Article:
STEFON HARRIS & BLACKOUT
Picotte Recital Hall Massry Center for the Arts
College of St. Rose
April 26, 2009
by J Hunter
Whoever said Home is where they have to take you in when you show up assumed that arrival was an unwelcome thing. Stefon Harris got a heroes reception from the SRO crowd at the Massry Center, and their fervor only got bigger as the night went on. Most of the crowd may not have known the Albany native personally, but odds are they were all in the same space: Proud of this native sons musical accomplishments since his professional debut almost 15 years ago, and anxious to see what shape the next chapter in Harris career was going to take.
Well, first, that chapter involves Blackout, the phenomenal jazz-fusion outfit that blew the doors off the Williamstown Jazz Festival two years ago; most of this set involved music that will be appearing on Blackouts new CD later in the year. Showcasing new material is usually done by design, but that was not necessarily the case here: Harris openly admits this band doesnt do set lists, and half the stuff we do play, we just make up! If thats the case, then the group must have gone through the Vulcan Mind Meld before the show, because every move they made (and they made a lot of moves over the course of 90 minutes) happened instantaneously, and the whole show flowed like water over the falls.
Keyboardist Marc Cary came out alone after the band was introduced, sitting down at the piano and playing a reverent meditation that sounded more suited to Classical music. The piece was Langstons Lullabye, named for the son Harris greeted just seven weeks earlier. (Im awake, Im awake, Harris assured us.) The band had chosen the tune to get a sense of Picotte Recital Hall, which Harris had never played before. With each band member entering separately and contributing his input, the intrinsic spirituality of Lullabye just kept expanding, even as the direction shifted from a spiraling tone poem to a tender ballad. The crowd had to catch its collective breath at the end, but when they got it back, they applauded wildly.
After lauding both the hall and his band members, Harris said, I dont know what were going to play next
so lets see. After a moment he added off-handedly, Pick an instrument! The resulting calls came from every area of the seats, because everybody wanted to hear every musician onstage. Harris did a double-take, a look on his face that said, Whoa! Before any consensus could be reached, drummer Terreon Tank Gully started laying down a nasty groove that could have worked for jazz or R&B; the rest of the band formed around it to create Jackie McLeans Minor March. Reedman Casey Benjamin tore up the joint while Harris watched, squatting behind his L-shaped vibes/marimba set-up like a hunter waiting for the right moment to strike.
Id smacked Benjamin around a little in my Williamstown review, if only because I felt he relied too much on effects at that show. While he did use them here and there at CSR, what he mostly laid down was unfiltered, unerring alto sax that brought you out of your seat every time. If Benjamin didnt get you, Gully would have done the job with his signature rousing drum attack. To his credit, Gully is working to mute his machine-gun sound and add more colors to his palate: He played his solo on Lullabye with orange plastic sticks that looked like crossing-guard batons, and he softened another ballad using brushes that might have started their lives as thin straw brooms.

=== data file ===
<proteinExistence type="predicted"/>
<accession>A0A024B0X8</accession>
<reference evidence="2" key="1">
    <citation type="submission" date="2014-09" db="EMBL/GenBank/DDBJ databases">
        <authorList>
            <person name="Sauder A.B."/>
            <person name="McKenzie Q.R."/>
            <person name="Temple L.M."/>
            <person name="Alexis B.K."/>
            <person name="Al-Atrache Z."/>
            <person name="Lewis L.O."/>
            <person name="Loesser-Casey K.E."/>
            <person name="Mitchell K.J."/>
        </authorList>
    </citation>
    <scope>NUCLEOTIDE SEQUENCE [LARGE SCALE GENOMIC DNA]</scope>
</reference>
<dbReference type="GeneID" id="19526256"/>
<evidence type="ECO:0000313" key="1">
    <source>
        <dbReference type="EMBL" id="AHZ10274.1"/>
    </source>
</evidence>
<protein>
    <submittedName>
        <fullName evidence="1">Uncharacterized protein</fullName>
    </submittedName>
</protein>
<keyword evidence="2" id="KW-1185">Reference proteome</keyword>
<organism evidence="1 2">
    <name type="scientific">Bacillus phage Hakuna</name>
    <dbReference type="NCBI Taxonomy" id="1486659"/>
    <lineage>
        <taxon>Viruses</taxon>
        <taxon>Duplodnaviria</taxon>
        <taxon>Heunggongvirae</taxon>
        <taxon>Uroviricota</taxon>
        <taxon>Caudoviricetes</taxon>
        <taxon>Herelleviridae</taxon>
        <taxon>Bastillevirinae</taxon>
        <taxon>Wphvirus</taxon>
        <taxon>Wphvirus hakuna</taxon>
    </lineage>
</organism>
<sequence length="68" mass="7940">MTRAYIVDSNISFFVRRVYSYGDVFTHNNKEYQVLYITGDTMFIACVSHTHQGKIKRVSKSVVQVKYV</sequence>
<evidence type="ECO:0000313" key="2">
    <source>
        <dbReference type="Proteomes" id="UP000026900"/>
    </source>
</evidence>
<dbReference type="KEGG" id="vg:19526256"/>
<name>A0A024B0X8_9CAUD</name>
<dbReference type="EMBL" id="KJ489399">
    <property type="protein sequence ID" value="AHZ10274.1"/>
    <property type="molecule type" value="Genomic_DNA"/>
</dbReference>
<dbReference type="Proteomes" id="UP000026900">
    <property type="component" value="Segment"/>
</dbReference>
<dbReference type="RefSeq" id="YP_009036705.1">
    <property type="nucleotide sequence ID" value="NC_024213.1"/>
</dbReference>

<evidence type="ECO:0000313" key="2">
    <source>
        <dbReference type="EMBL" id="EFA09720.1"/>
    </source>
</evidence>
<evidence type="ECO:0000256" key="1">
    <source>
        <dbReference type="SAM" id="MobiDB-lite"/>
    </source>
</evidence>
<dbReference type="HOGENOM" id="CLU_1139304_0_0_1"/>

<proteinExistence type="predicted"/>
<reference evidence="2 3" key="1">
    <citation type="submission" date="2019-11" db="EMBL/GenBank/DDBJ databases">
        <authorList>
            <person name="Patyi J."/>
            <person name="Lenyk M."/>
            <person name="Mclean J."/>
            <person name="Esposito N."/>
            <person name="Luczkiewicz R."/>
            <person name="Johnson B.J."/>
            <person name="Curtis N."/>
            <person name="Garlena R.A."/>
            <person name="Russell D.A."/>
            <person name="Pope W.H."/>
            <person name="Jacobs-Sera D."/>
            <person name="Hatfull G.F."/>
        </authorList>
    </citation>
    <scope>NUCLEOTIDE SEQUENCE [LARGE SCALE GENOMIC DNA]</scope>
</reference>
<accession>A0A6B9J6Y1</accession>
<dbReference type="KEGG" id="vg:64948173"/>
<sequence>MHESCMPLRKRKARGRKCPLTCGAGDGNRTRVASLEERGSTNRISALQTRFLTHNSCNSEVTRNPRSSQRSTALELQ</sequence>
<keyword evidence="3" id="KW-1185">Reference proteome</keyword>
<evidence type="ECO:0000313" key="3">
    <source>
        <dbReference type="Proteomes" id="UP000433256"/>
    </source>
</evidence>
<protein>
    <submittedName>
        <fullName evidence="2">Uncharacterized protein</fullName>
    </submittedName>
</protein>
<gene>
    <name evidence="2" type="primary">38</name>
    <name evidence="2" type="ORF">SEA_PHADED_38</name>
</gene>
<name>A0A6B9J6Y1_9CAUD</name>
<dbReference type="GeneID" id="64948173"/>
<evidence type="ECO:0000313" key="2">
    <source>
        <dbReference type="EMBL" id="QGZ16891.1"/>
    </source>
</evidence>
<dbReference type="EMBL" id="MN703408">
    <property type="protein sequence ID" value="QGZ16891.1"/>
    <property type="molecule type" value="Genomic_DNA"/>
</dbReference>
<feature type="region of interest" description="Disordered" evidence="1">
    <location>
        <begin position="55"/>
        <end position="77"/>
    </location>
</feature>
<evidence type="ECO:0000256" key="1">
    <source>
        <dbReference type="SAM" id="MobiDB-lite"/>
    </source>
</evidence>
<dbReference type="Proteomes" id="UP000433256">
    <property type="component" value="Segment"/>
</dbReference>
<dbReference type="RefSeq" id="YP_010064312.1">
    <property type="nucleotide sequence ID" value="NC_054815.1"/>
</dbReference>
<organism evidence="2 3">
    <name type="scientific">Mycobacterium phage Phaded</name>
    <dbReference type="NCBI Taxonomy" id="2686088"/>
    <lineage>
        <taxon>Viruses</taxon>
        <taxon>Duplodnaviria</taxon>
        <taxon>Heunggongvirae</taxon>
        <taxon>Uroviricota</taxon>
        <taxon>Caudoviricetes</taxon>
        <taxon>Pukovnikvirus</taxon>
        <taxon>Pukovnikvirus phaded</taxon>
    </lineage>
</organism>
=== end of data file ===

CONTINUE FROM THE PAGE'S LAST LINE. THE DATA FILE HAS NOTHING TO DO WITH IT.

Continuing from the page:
Cary had no problem accessing every color of the rainbow with his enthralling mix of piano, organ, synthesizer, and Fender Rhodes. During the bluesy new tune Shake for Me, he sub-referenced Cheek to Cheek while Ben Williams laid down fat, phat bass. Harris first saw Williams at an 8th-grade recital; he is currently a few months shy of graduating from Juilliard, and he more than held his own with one of the more righteous jazz bands on the planet. Listen for this young man, because he has got the goods.
Even if you couldnt hear Harris, just watching him is an experience. The commitment on his face and in his body is astonishing as he flies up and down his kit, using two to four mallets to find the sound he wants. At one point Harris stretched himself almost to the shredding point so he could hit two notes at the same time the highest note on the vibes, and the lowest note on the marimba. When he handed over one solo to Benjamin, he was obviously drained, almost overcome. But he kept on amazing us, performing blindingly complex solos as the group switched out time signatures like some people go through six-packs.
Harris is not a wunderkind, not any more; this was a man, bursting with talent and creativity, backed by a group that feeds off him as much as he feeds off them. Stefon Harris may not know what hes going to play when he steps onstage, but one thing is for sure: The skys the limit.
J HUNTER is a former announcer/producer for radio stations in the Capital Region and the Bay Area, including KSJS/San Jose (where he was Assistant Music Director/Jazz Programming) and Q104 WQBK/Albany. He is a frequent contributor to the web site All About Jazz and to the monthly music magazine State of Mind. He currently resides in Clifton Park.